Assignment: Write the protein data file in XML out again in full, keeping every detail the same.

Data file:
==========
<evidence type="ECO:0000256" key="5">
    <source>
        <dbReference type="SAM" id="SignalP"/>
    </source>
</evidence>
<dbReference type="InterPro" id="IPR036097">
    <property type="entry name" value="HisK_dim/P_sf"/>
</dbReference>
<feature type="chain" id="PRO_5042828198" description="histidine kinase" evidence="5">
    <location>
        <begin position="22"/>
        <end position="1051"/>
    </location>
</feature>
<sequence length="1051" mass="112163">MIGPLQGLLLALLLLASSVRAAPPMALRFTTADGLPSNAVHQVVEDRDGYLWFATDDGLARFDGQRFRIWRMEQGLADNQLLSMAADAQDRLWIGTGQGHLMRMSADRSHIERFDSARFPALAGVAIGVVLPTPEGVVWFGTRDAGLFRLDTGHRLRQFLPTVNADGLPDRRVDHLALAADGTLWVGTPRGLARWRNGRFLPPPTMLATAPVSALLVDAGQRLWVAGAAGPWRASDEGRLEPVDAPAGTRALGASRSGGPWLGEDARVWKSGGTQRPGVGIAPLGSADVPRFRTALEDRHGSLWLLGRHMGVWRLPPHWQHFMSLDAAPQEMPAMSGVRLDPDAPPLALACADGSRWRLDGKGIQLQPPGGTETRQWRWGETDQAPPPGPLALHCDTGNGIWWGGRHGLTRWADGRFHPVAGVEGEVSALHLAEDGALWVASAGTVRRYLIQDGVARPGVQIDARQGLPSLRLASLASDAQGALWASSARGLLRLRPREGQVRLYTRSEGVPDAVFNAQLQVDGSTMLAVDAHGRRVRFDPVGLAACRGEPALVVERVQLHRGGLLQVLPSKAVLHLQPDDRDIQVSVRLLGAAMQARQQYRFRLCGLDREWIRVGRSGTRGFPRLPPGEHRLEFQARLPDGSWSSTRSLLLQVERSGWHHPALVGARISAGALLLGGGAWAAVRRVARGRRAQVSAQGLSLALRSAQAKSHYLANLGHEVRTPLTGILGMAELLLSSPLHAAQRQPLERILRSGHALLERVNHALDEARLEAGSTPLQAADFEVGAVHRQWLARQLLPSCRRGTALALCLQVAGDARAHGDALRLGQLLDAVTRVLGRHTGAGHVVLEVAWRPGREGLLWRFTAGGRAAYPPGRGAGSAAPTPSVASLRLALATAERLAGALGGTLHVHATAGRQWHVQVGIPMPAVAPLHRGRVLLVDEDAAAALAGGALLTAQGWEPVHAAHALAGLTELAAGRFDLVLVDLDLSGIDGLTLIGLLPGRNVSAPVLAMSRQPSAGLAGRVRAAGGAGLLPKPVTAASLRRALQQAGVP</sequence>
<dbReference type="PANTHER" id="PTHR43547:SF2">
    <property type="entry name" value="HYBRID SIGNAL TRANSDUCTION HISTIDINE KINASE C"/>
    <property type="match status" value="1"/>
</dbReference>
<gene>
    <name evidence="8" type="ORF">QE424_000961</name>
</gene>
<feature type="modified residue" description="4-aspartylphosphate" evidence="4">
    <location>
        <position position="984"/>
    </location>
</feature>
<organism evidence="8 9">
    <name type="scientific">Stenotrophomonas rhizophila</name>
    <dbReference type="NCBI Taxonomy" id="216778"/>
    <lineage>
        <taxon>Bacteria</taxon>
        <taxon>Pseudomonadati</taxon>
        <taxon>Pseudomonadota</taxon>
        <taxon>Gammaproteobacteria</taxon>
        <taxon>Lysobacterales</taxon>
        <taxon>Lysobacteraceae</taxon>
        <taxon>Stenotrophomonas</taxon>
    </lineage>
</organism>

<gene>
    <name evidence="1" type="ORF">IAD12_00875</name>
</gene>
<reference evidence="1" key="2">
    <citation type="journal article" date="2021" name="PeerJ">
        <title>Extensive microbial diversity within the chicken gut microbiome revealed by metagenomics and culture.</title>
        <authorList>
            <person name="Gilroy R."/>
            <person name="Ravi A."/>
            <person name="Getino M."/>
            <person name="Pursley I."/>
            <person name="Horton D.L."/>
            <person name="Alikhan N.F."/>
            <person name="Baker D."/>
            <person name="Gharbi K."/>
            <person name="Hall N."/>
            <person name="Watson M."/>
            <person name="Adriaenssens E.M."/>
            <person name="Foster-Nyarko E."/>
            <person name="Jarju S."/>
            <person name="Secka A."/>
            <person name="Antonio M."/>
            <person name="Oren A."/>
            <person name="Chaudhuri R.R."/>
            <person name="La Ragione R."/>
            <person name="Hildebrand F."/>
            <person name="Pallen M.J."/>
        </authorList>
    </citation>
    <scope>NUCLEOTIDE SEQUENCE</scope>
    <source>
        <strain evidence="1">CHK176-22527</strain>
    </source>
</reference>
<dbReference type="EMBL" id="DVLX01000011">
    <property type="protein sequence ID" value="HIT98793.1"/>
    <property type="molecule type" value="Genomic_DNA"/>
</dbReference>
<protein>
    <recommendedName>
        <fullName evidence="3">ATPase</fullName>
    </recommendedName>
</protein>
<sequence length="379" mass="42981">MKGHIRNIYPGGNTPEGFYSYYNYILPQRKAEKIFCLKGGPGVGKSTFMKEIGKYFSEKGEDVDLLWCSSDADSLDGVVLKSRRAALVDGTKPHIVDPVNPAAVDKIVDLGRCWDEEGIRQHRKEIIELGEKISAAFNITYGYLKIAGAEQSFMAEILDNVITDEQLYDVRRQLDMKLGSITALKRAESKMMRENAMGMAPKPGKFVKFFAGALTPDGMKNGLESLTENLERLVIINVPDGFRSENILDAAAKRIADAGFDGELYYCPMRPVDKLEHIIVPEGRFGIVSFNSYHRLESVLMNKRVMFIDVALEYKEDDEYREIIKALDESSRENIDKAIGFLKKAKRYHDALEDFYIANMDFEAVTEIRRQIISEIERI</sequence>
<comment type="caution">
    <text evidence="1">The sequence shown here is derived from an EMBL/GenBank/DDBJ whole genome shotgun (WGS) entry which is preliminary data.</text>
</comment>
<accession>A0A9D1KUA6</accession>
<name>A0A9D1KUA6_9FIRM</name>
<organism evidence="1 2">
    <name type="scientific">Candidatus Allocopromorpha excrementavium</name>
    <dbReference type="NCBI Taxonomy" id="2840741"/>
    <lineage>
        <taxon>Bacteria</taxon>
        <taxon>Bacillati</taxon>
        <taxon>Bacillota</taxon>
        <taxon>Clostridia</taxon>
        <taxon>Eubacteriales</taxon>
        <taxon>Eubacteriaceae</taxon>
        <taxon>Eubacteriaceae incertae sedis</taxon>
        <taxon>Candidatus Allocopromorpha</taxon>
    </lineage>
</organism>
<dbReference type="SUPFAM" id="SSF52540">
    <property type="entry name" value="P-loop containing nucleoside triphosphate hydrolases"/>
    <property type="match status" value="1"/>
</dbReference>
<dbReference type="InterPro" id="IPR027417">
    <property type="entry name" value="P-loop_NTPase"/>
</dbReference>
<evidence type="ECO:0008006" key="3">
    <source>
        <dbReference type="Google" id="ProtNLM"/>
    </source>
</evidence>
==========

<evidence type="ECO:0000256" key="5">
    <source>
        <dbReference type="SAM" id="SignalP"/>
    </source>
</evidence>
<dbReference type="InterPro" id="IPR036097">
    <property type="entry name" value="HisK_dim/P_sf"/>
</dbReference>
<feature type="chain" id="PRO_5042828198" description="histidine kinase" evidence="5">
    <location>
        <begin position="22"/>
        <end position="1051"/>
    </location>
</feature>
<sequence length="1051" mass="112163">MIGPLQGLLLALLLLASSVRAAPPMALRFTTADGLPSNAVHQVVEDRDGYLWFATDDGLARFDGQRFRIWRMEQGLADNQLLSMAADAQDRLWIGTGQGHLMRMSADRSHIERFDSARFPALAGVAIGVVLPTPEGVVWFGTRDAGLFRLDTGHRLRQFLPTVNADGLPDRRVDHLALAADGTLWVGTPRGLARWRNGRFLPPPTMLATAPVSALLVDAGQRLWVAGAAGPWRASDEGRLEPVDAPAGTRALGASRSGGPWLGEDARVWKSGGTQRPGVGIAPLGSADVPRFRTALEDRHGSLWLLGRHMGVWRLPPHWQHFMSLDAAPQEMPAMSGVRLDPDAPPLALACADGSRWRLDGKGIQLQPPGGTETRQWRWGETDQAPPPGPLALHCDTGNGIWWGGRHGLTRWADGRFHPVAGVEGEVSALHLAEDGALWVASAGTVRRYLIQDGVARPGVQIDARQGLPSLRLASLASDAQGALWASSARGLLRLRPREGQVRLYTRSEGVPDAVFNAQLQVDGSTMLAVDAHGRRVRFDPVGLAACRGEPALVVERVQLHRGGLLQVLPSKAVLHLQPDDRDIQVSVRLLGAAMQARQQYRFRLCGLDREWIRVGRSGTRGFPRLPPGEHRLEFQARLPDGSWSSTRSLLLQVERSGWHHPALVGARISAGALLLGGGAWAAVRRVARGRRAQVSAQGLSLALRSAQAKSHYLANLGHEVRTPLTGILGMAELLLSSPLHAAQRQPLERILRSGHALLERVNHALDEARLEAGSTPLQAADFEVGAVHRQWLARQLLPSCRRGTALALCLQVAGDARAHGDALRLGQLLDAVTRVLGRHTGAGHVVLEVAWRPGREGLLWRFTAGGRAAYPPGRGAGSAAPTPSVASLRLALATAERLAGALGGTLHVHATAGRQWHVQVGIPMPAVAPLHRGRVLLVDEDAAAALAGGALLTAQGWEPVHAAHALAGLTELAAGRFDLVLVDLDLSGIDGLTLIGLLPGRNVSAPVLAMSRQPSAGLAGRVRAAGGAGLLPKPVTAASLRRALQQAGVP</sequence>
<dbReference type="PANTHER" id="PTHR43547:SF2">
    <property type="entry name" value="HYBRID SIGNAL TRANSDUCTION HISTIDINE KINASE C"/>
    <property type="match status" value="1"/>
</dbReference>
<gene>
    <name evidence="8" type="ORF">QE424_000961</name>
</gene>
<feature type="modified residue" description="4-aspartylphosphate" evidence="4">
    <location>
        <position position="984"/>
    </location>
</feature>
<organism evidence="8 9">
    <name type="scientific">Stenotrophomonas rhizophila</name>
    <dbReference type="NCBI Taxonomy" id="216778"/>
    <lineage>
        <taxon>Bacteria</taxon>
        <taxon>Pseudomonadati</taxon>
        <taxon>Pseudomonadota</taxon>
        <taxon>Gammaproteobacteria</taxon>
        <taxon>Lysobacterales</taxon>
        <taxon>Lysobacteraceae</taxon>
        <taxon>Stenotrophomonas</taxon>
    </lineage>
</organism>

<gene>
    <name evidence="1" type="ORF">IAD12_00875</name>
</gene>
<reference evidence="1" key="2">
    <citation type="journal article" date="2021" name="PeerJ">
        <title>Extensive microbial diversity within the chicken gut microbiome revealed by metagenomics and culture.</title>
        <authorList>
            <person name="Gilroy R."/>
            <person name="Ravi A."/>
            <person name="Getino M."/>
            <person name="Pursley I."/>
            <person name="Horton D.L."/>
            <person name="Alikhan N.F."/>
            <person name="Baker D."/>
            <person name="Gharbi K."/>
            <person name="Hall N."/>
            <person name="Watson M."/>
            <person name="Adriaenssens E.M."/>
            <person name="Foster-Nyarko E."/>
            <person name="Jarju S."/>
            <person name="Secka A."/>
            <person name="Antonio M."/>
            <person name="Oren A."/>
            <person name="Chaudhuri R.R."/>
            <person name="La Ragione R."/>
            <person name="Hildebrand F."/>
            <person name="Pallen M.J."/>
        </authorList>
    </citation>
    <scope>NUCLEOTIDE SEQUENCE</scope>
    <source>
        <strain evidence="1">CHK176-22527</strain>
    </source>
</reference>
<dbReference type="EMBL" id="DVLX01000011">
    <property type="protein sequence ID" value="HIT98793.1"/>
    <property type="molecule type" value="Genomic_DNA"/>
</dbReference>
<protein>
    <recommendedName>
        <fullName evidence="3">ATPase</fullName>
    </recommendedName>
</protein>
<sequence length="379" mass="42981">MKGHIRNIYPGGNTPEGFYSYYNYILPQRKAEKIFCLKGGPGVGKSTFMKEIGKYFSEKGEDVDLLWCSSDADSLDGVVLKSRRAALVDGTKPHIVDPVNPAAVDKIVDLGRCWDEEGIRQHRKEIIELGEKISAAFNITYGYLKIAGAEQSFMAEILDNVITDEQLYDVRRQLDMKLGSITALKRAESKMMRENAMGMAPKPGKFVKFFAGALTPDGMKNGLESLTENLERLVIINVPDGFRSENILDAAAKRIADAGFDGELYYCPMRPVDKLEHIIVPEGRFGIVSFNSYHRLESVLMNKRVMFIDVALEYKEDDEYREIIKALDESSRENIDKAIGFLKKAKRYHDALEDFYIANMDFEAVTEIRRQIISEIERI</sequence>
<comment type="caution">
    <text evidence="1">The sequence shown here is derived from an EMBL/GenBank/DDBJ whole genome shotgun (WGS) entry which is preliminary data.</text>
</comment>
<accession>A0A9D1KUA6</accession>
<name>A0A9D1KUA6_9FIRM</name>
<organism evidence="1 2">
    <name type="scientific">Candidatus Allocopromorpha excrementavium</name>
    <dbReference type="NCBI Taxonomy" id="2840741"/>
    <lineage>
        <taxon>Bacteria</taxon>
        <taxon>Bacillati</taxon>
        <taxon>Bacillota</taxon>
        <taxon>Clostridia</taxon>
        <taxon>Eubacteriales</taxon>
        <taxon>Eubacteriaceae</taxon>
        <taxon>Eubacteriaceae incertae sedis</taxon>
        <taxon>Candidatus Allocopromorpha</taxon>
    </lineage>
</organism>
<dbReference type="SUPFAM" id="SSF52540">
    <property type="entry name" value="P-loop containing nucleoside triphosphate hydrolases"/>
    <property type="match status" value="1"/>
</dbReference>
<dbReference type="InterPro" id="IPR027417">
    <property type="entry name" value="P-loop_NTPase"/>
</dbReference>
<evidence type="ECO:0008006" key="3">
    <source>
        <dbReference type="Google" id="ProtNLM"/>
    </source>
</evidence>